Bravo. Euphonium opens the second movement with a poignant embrace — moving stuff. Basses not quite in tune, but this doesn't detract too much from the lovely character of the performance. Solo cornet is so lyrical — fine delivery. Soprano/horn call and response is lovely, and the movement ends with a hint of mystery. Final movement is exciting with some great moments of ensemble playing. Bombastic ending to a performance that was simply a league above the set work.
Annan hit their stride with their own choice, but the set work may cost them today.
The opening hits us between the eyes with a mighty percussion stroke and this is immediately bold and arresting. The detail is sometimes a touch obscured beneath the surface and there are a few nervy solo entries. The tempo also slows at times but we sense the band trying to
inject drama into the performance.
Well done marimba but overall this is something of a musical battle against the might of the fortress it represents. All credit to the players for driving on to a dramatic end.
Essay — Edward Gregson.
Opens well and this sits so much better within the bands comfort zone.
The first movement progresses well and we sense a surge of confidence returning at the close.
Nice flow to the slow movement and the finale has a nicely measured and engaging feel to it.
Bags of Scottish spirit and determination from Annan Town but there were times when the set test really pushed the band to its limits today.
Good to hear Gregson's Essay and this was a well chosen own choice piece.
Saturday 27, 09:48:48
waiting and waiting..
Saturday 27, 09:33:03
2. 1st Old Boys Band (Stephen Cairns) (Northern Ireland)
Set piece is up first.
Opening is well-shaped and the atmosphere is at once captured. Ensembles isn't always perfect, but this is an impressive statement. Solo lines are well-measured and assured. Solo cornet does well. Marimba is excellent — bravo.
Things get groovy and the music has so much style. Quartet is pleasant, but not always together. Trombones are especially good. Cymbals a touch early at the close, but the ending is confident and not too overpowered. Really enjoyed that one.
Sinfonietta No. 3 (Etienne Crausaz) up next.
The opening fanfares evoke John Williams — such colour and attention to detail. Solo horn has plenty to do in the early exchanges, and he excels. MD takes a sensitive approach to the texture, and the detail floods forth. This piece suits the band well.
My goodness what a trombone section! You enthral me! Middle movement has lovely shape with splendid horns and passionate euphonium. Solo cornet offers a confident account with only minor blemishes. The fanfares return in glorious fashion — exciting stuff. Thrilling ending with so much commitment — I'm just captivated.
Two performances that will take some beating. The band and MD should be proud of themselves today!
Mario Burki — Terezin.
The Irish challengers open with the set test and another vivid, opening
statement that resounds around the hall in bold and dramatic fashion. There are excellent contributions from the soloists around the band including cornet, soprano flugel and marimba and there's so much presence about this.
Tempo and mood changes are well handled and the closing statement is darkly triumphant.
Etienne Crausaz — Sinfonietta No. 3
The bell sounds of the opening immediately set the tone and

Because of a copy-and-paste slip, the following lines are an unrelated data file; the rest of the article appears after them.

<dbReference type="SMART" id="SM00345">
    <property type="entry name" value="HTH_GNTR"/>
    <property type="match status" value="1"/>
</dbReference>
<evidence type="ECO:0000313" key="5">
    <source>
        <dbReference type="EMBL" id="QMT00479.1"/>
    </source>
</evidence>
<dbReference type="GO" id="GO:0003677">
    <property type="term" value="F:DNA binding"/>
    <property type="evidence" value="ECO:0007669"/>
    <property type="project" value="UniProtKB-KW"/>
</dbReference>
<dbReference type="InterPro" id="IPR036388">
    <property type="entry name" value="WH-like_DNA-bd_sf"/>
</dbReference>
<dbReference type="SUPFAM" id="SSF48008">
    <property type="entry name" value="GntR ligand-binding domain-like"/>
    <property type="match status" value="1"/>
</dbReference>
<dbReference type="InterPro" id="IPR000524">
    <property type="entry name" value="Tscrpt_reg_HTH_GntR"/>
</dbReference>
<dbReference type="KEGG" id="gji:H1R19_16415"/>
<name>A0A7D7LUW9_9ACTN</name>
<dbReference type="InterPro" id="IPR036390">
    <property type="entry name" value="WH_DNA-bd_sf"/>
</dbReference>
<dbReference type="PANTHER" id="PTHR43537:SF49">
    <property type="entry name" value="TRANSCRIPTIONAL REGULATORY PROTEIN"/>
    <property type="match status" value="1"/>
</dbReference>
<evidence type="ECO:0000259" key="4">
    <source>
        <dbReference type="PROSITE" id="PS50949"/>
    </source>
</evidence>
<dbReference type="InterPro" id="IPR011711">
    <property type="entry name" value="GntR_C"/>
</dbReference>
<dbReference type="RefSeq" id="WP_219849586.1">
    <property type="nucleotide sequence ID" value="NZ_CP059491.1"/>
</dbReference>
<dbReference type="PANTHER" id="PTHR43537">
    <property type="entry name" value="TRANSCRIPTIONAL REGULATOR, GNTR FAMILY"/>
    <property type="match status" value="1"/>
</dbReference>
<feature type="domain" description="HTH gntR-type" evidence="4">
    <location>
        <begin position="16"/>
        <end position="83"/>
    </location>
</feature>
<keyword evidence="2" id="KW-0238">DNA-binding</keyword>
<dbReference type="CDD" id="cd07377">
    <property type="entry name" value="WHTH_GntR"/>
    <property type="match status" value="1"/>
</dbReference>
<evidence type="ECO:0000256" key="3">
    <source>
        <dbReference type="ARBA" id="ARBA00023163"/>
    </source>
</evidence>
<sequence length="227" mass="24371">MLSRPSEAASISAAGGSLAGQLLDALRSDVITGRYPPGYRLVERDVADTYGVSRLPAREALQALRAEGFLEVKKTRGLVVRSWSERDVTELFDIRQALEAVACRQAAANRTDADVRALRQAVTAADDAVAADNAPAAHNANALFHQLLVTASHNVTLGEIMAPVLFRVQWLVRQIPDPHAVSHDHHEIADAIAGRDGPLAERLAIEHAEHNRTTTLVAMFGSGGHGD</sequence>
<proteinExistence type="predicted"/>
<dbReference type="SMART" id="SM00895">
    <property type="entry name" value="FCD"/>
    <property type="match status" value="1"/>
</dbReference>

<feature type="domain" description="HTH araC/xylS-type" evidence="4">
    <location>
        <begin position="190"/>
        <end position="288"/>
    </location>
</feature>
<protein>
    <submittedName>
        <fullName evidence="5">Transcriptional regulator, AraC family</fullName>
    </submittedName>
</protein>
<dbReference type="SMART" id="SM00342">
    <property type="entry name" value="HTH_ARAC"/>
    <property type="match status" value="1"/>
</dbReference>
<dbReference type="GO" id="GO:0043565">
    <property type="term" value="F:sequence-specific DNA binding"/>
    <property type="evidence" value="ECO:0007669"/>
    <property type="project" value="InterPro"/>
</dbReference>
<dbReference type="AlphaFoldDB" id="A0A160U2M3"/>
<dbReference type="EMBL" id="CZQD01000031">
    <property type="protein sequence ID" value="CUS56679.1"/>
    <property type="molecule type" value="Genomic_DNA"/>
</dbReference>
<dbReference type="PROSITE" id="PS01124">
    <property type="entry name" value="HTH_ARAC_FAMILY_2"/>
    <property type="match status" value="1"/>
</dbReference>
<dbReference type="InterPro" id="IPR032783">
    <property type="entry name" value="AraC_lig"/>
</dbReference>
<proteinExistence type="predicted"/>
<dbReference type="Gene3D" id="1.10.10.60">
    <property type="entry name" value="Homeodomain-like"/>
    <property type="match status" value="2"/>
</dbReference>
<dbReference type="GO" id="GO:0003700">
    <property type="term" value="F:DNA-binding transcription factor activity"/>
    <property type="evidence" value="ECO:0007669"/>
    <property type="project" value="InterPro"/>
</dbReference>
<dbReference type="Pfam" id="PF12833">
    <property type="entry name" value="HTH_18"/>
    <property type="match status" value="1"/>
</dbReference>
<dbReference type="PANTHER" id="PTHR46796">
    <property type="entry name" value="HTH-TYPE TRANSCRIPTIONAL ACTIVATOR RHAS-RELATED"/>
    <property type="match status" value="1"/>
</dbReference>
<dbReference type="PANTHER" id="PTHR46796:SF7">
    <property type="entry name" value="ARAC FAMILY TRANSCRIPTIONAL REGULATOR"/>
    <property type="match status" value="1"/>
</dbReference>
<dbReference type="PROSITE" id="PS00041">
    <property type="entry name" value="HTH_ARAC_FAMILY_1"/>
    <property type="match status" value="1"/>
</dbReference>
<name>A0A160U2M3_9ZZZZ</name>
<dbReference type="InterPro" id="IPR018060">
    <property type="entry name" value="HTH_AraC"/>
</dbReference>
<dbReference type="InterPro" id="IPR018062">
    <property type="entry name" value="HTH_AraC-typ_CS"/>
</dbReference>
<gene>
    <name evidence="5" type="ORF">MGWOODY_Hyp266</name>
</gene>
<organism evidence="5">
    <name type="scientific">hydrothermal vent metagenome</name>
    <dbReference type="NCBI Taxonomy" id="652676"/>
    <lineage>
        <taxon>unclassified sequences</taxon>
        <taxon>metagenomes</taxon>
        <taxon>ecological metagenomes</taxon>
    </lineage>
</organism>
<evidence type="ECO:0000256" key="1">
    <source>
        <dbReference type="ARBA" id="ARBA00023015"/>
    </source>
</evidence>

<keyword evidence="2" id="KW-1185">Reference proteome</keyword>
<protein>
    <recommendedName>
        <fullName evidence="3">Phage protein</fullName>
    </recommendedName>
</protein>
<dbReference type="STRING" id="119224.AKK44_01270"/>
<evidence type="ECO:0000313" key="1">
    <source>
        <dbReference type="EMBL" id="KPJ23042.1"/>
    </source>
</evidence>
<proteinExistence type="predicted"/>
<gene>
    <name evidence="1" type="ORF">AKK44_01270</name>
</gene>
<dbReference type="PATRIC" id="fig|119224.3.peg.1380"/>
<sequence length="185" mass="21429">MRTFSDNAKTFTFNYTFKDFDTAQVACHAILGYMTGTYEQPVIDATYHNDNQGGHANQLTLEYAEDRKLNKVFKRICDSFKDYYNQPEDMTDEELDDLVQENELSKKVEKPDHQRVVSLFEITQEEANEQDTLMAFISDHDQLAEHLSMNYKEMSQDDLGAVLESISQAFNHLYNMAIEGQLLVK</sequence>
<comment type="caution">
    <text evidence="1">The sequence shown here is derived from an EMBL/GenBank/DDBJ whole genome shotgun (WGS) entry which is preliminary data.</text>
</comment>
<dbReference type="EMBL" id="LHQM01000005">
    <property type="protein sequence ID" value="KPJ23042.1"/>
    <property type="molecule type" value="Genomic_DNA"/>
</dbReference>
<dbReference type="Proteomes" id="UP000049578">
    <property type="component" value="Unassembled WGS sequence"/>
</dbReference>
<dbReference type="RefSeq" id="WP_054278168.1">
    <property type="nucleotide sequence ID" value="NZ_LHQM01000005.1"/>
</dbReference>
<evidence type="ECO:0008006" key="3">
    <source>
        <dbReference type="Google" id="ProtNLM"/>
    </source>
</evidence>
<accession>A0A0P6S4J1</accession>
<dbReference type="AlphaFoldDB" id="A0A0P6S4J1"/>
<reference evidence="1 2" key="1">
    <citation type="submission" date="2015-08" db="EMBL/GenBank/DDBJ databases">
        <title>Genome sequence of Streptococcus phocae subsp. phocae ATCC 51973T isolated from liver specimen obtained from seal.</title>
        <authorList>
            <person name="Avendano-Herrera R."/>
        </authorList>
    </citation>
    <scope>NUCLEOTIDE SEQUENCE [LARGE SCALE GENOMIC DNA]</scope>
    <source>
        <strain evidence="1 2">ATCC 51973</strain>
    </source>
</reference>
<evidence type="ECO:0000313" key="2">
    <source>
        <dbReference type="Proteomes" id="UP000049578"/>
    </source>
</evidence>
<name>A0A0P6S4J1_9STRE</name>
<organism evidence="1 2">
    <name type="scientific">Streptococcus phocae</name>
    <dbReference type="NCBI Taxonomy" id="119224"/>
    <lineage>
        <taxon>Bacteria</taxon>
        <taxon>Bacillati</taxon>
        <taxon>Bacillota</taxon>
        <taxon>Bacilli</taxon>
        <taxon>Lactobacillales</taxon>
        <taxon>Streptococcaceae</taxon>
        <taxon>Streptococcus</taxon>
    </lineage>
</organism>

there is a warmth about the band sound that impresses with a fine sounding four man trombone section playing a crucial part.
This really buzzes and the contrasts of dynamic are impressive as
the MD drives the music on. Just the odd little hesitations in solo entries in the slow movement but it doesn't detract from the overall picture. The approach to the end is well measured and the
anticipation builds well to a great close.
Bold playing from 1st Old Boys and this was a performance that really held our attention,
laced with drama and intent throughout and aided by a fine own choice selection. Great stuff.
Saturday 27, 09:30:38
1. Malaga Brass Band (Victor Eloy Lopez Cerezo) (Spain)
Triumphant, bold opening from the Spaniards as they tackle Sparke's London Overture. The performance has pomp and style, and soloists cope well with the challenges. Ensemble is tight throughout, and the performance ends in a similar bold vein to its opening. An enjoyable show.
Now to the set work.
The opening is purposeful, but intonation across unisons and octaves not secure. Impressive band sound. Soloists shine — euphonium, flugel, solo cornet and horn on fine form today. Ensemble could be tighter in the vivo section, but the ensuing martellato is much better and exudes character.
Detail could be a bit clearer as we reach the closing climax, but the build-up is exciting. Closing quartet is nicely shaped and soloists do well. The ending is exciting, though not always together.
Overall a splendid account from Malaga which will surely do well today.
A London Overture — Philip Sparke.
Viva Espana! Spain joins the European banding family for the first time as Malaga Brass Band takes to the stage.
Fielding french horns the sound is immediately intriguing as the band launches into Philip Sparke's A London Overture. And they do so with aplomb. Aside from one or two early nerves this had so much spirit and a real commitment to the score.
Terezin- Mario Burki.
Malaga display what an absorbing piece Terezin is. Darkly dramatic and at times majestic yet underpinned with a resolute sprit that drives through to the final bars.
This was a performance packed with visual imagery of the fortress that inspired the music and its dark and disturbing history.
What a fine debut from the Spaniards. This was playing that really captured the spirit and atmosphere of both pieces.
Saturday 27, 09:19:25
Saturday 27, 09:12:20
The Challenge Section bands will all perform the evocative set-work, 'Terezin', by Mario Burki, which is inspired by a fortress built by the Emperor Josef II, ruler of the Austro-Hungarian empire from 1780-90.
He was also a noted patron of the arts and music, commissioning works from both Mozart and Beethoven. Although the building named after his mother Maria Theresa was supposed to be used for defence, it became infamous first of all as a prison, and later during the Second World War as a Jewish ghetto and concentration camp.
Saturday 27, 08:36:58
Test Piece: Terezin (Mario Burki) & Own Choice Programme
Stravinski Auditorium, Montreaux
Commence: 9.00am (local time)
Adjudicators:Ian Bousfield, Herve Grelat, Bert Van Thienan
1. Malaga Brass Band (Victor Eloy Lopez Cerezo)
2. 1st Old Boys Band (Stephen Cairns)
3. Annan Town (Paul Drury)
4. Brass LT (Russell Gray)
5. Brass Band Regensburg (Dave Lea)
Own Choice selections
Sinfonietta No. 3 (Etienne Crausaz)
A London Overture (Philip Sparke)
Essay (Edward Gregson)
Spectrum (2x) (Gilbert Vinter)
Saturday 27, 08:26:24
Good morning from Montreux — Saturday
We have a great day ahead — starting with the Challenge Section at 9.00am.
Plenty to look forward to then.
Draw coming up as soon as the judges are in the box.